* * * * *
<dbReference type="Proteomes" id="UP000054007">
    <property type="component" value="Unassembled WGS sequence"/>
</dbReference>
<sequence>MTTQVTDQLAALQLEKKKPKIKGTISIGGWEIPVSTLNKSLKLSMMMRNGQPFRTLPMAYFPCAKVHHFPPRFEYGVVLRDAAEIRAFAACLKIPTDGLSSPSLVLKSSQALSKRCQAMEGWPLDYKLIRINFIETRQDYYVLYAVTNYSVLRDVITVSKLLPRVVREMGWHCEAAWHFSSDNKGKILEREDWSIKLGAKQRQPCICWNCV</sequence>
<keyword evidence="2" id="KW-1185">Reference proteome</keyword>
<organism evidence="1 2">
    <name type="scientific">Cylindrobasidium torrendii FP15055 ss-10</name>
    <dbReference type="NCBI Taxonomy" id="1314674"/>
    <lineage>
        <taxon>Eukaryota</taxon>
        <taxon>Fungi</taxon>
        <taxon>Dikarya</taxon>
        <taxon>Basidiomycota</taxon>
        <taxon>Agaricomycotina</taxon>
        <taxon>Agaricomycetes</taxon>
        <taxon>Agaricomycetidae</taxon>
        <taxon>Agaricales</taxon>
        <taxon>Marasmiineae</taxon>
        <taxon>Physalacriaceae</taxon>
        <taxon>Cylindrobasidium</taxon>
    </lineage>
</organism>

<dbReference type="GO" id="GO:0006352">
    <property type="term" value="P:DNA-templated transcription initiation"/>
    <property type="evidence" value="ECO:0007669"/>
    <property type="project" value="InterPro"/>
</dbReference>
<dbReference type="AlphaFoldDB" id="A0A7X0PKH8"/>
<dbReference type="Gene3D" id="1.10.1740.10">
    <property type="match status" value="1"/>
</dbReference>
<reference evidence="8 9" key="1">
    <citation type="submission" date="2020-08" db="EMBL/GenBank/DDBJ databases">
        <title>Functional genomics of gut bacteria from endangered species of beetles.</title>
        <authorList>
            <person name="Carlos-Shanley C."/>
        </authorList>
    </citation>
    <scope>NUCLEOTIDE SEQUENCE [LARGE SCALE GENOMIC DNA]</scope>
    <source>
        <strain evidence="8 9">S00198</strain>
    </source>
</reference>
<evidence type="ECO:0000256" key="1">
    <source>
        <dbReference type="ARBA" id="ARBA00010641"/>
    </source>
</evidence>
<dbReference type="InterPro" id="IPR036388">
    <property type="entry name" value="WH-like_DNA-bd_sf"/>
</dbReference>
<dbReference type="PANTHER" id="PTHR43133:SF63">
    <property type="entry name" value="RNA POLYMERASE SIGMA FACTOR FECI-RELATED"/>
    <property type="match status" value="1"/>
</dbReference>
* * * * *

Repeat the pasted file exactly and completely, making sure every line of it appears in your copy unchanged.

<dbReference type="Proteomes" id="UP000054007">
    <property type="component" value="Unassembled WGS sequence"/>
</dbReference>
<sequence>MTTQVTDQLAALQLEKKKPKIKGTISIGGWEIPVSTLNKSLKLSMMMRNGQPFRTLPMAYFPCAKVHHFPPRFEYGVVLRDAAEIRAFAACLKIPTDGLSSPSLVLKSSQALSKRCQAMEGWPLDYKLIRINFIETRQDYYVLYAVTNYSVLRDVITVSKLLPRVVREMGWHCEAAWHFSSDNKGKILEREDWSIKLGAKQRQPCICWNCV</sequence>
<keyword evidence="2" id="KW-1185">Reference proteome</keyword>
<organism evidence="1 2">
    <name type="scientific">Cylindrobasidium torrendii FP15055 ss-10</name>
    <dbReference type="NCBI Taxonomy" id="1314674"/>
    <lineage>
        <taxon>Eukaryota</taxon>
        <taxon>Fungi</taxon>
        <taxon>Dikarya</taxon>
        <taxon>Basidiomycota</taxon>
        <taxon>Agaricomycotina</taxon>
        <taxon>Agaricomycetes</taxon>
        <taxon>Agaricomycetidae</taxon>
        <taxon>Agaricales</taxon>
        <taxon>Marasmiineae</taxon>
        <taxon>Physalacriaceae</taxon>
        <taxon>Cylindrobasidium</taxon>
    </lineage>
</organism>

<dbReference type="GO" id="GO:0006352">
    <property type="term" value="P:DNA-templated transcription initiation"/>
    <property type="evidence" value="ECO:0007669"/>
    <property type="project" value="InterPro"/>
</dbReference>
<dbReference type="AlphaFoldDB" id="A0A7X0PKH8"/>
<dbReference type="Gene3D" id="1.10.1740.10">
    <property type="match status" value="1"/>
</dbReference>
<reference evidence="8 9" key="1">
    <citation type="submission" date="2020-08" db="EMBL/GenBank/DDBJ databases">
        <title>Functional genomics of gut bacteria from endangered species of beetles.</title>
        <authorList>
            <person name="Carlos-Shanley C."/>
        </authorList>
    </citation>
    <scope>NUCLEOTIDE SEQUENCE [LARGE SCALE GENOMIC DNA]</scope>
    <source>
        <strain evidence="8 9">S00198</strain>
    </source>
</reference>
<evidence type="ECO:0000256" key="1">
    <source>
        <dbReference type="ARBA" id="ARBA00010641"/>
    </source>
</evidence>
<dbReference type="InterPro" id="IPR036388">
    <property type="entry name" value="WH-like_DNA-bd_sf"/>
</dbReference>
<dbReference type="PANTHER" id="PTHR43133:SF63">
    <property type="entry name" value="RNA POLYMERASE SIGMA FACTOR FECI-RELATED"/>
    <property type="match status" value="1"/>
</dbReference>